Attorneys For Workers Who Suffered Retaliation For Reporting Or Resisting Illegal Activity
Ashley worked in the shipping department of a large freight transfer company. When she complained about incidents of sexual harassment by several male workers, she was told it all came with the job. She filed a formal complaint with human resources but the harassment continued. When she called an official at the U.S. Equal Employment Opportunity Commission (EEOC), she was immediately fired.
Hennig, Ruiz & Singh in Los Angeles represents workers who have faced wrongful termination or other acts of retaliation for reporting their employer’s discrimination or harassment under California’s Fair Employment and Housing Act (FEHA).
Retaliation In The Workplace
When an employer penalizes an employee for engaging in a legally protected activity the employer is guilty of retaliation. Though it can be obvious when an employer has decided to unlawfully retaliate against you — such as a negative performance review shortly after filing a harassment complaint — other times, it’s not as clear.
If you’re unsure whether you’ve been subjected to workplace retaliation, first consider the circumstances of the negative action. For example, if your employer changes your schedule and forces you to take time off without pay shortly after you file a discrimination complaint, this could constitute illegal workplace retaliation.
Common illegal retaliatory actions include:
- Unfair disciplinary action
- Negative performance reviews
- Micromanagement shortly after filing a complaint
- Exclusion from meetings about projects you’ve been working on
- Denial of ongoing training
- Denial of promotions
- Denial of raises
- Reduction in pay
- Denial of bonuses and overtime
- Increased workload
Keep in mind that only those changes that have an adverse effect on your employment are considered retaliatory. That said, if you do engage in any legally protected activity that we outlined previously and your employer begins to engage in any of the following unlawful, retaliatory behaviors, you may be able to hold them liable under a workplace retaliation complaint.
Under federal and California law, retaliation is unlawful if it is based on a variety of protected activities, including:
- Reporting illegal conduct
- Refusing to engage in illegal conduct
- Reporting fraud on a government contract
- Complaining of harassment or discrimination
- Filing a wage claim with the California Labor Commissioner
- Filing a lawsuit for a violation of your civil rights
- Filing a complaint with the California Department of Fair Employment and Housing (DFEH)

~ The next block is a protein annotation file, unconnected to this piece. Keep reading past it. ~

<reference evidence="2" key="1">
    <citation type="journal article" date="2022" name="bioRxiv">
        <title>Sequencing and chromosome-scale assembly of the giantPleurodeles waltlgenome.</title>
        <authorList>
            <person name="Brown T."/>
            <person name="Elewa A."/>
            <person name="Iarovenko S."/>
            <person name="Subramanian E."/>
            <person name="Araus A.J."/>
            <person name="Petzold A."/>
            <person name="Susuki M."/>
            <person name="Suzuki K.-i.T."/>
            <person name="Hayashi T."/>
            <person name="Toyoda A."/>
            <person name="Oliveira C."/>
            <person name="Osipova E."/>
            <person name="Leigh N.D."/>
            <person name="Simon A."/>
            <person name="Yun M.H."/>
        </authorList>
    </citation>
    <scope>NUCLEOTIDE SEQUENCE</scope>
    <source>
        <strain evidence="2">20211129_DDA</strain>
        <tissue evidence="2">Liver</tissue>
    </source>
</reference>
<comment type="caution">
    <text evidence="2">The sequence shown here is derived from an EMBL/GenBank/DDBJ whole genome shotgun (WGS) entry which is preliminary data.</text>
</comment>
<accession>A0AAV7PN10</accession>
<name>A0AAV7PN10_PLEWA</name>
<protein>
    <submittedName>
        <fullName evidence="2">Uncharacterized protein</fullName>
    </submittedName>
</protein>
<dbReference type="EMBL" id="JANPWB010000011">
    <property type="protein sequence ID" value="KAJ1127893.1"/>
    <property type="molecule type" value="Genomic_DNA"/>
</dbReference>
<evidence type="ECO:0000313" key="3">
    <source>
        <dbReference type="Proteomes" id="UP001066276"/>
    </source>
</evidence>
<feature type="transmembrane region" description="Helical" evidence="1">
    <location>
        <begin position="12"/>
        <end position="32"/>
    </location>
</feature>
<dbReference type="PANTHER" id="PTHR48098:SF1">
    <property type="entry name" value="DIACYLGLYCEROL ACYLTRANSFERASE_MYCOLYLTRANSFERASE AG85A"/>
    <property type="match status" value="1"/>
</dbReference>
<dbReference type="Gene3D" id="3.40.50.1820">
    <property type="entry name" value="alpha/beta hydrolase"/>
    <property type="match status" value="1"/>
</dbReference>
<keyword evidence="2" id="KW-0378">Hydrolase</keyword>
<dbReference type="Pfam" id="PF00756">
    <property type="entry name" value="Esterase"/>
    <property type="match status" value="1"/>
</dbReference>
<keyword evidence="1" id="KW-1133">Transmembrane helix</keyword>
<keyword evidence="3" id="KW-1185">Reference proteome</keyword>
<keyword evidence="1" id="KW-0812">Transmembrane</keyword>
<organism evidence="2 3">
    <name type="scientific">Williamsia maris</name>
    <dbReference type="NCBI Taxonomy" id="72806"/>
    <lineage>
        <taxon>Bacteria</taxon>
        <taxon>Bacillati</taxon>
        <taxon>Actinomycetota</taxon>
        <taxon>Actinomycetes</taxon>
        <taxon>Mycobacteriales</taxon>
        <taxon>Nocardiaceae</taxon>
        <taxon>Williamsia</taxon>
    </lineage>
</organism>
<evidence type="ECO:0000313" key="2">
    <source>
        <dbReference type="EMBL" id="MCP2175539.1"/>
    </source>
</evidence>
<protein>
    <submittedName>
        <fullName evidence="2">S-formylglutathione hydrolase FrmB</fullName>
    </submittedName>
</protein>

- Filing a complaint with the U.S. Equal Employment Opportunity Commission (EEOC)
- Assisting another employee in the filing of a lawsuit or complaint of illegal activity
Your Rights Or Your Job? You Do Not Have To Choose.
Employees should not have to choose between obeying the law and keeping their jobs. If you believe that you are or have been subjected to retaliation, you should document it and follow your employer’s internal policies or procedures for making a complaint. A record of this treatment and documentation of complaints is key evidence in any claim for retaliation. If you believe that you may have been subjected to retaliation, contact our offices for a free consultation with one of our employment law lawyers.
Our attorneys generally represent clients on a contingency fee basis. This means that there is generally no fee for representation unless we obtain money for our clients.
California’s anti-retaliation laws generally provide greater protection from discrimination than federal law, and as a result, our office uses those laws to help protect workers and obtain compensation for legal violations committed by employers against their employees.
It is illegal for an employer to take any sort of adverse employment action against an employee for making a good faith report of illegal activity (i.e., harassment, discrimination, fraud). It is also illegal for an employer to take any sort of adverse employment action against an employee for refusing to engage in illegal conduct.
Brake V. State Of California Department Of Transportation, Total Judgment Of Over $997,000 Following Jury Trial
Our firm represented Mr. Brake, who had refused to engage in retaliation against a subordinate and was subsequently denied a promotion while being pressured by his supervisors to engage in retaliation. Following an extensive jury trial, Mr. Brake prevailed on all causes of action.
Single-Plaintiff Whistleblower Case Settled For $1.15 Million
Our firm represented an individual government employee who made numerous reports of potential conflicts of interest and alleged that his supervisor was directing contracts and business to a specific private company that did business with the government. After over a year of litigation, the matter was settled for $1.15 million.
Gender Discrimination And Retaliation Case Settled For $500,000
An employee of a large national company was repeatedly passed over for promotions while less experienced male colleagues were given responsibilities over her. She complained to human resources, and within a couple of months was written up – for the first time in a decade – for alleged performance issues.
Steps You Should Take To Help Your Case
If you believe that you are or have been subjected to employment retaliation, you should document the retaliation and follow your employer’s internal policies or procedures for making a complaint. A record of retaliatory treatment and documentation of complaints is key evidence in any claim for retaliation.
Please visit our Do I Have A Case? page to answer a few questions relating to your circumstances. If the questionnaire indicates you may have a case against your employer, contact us for a free consultation. We can be reached at 213-985-1305 or by email.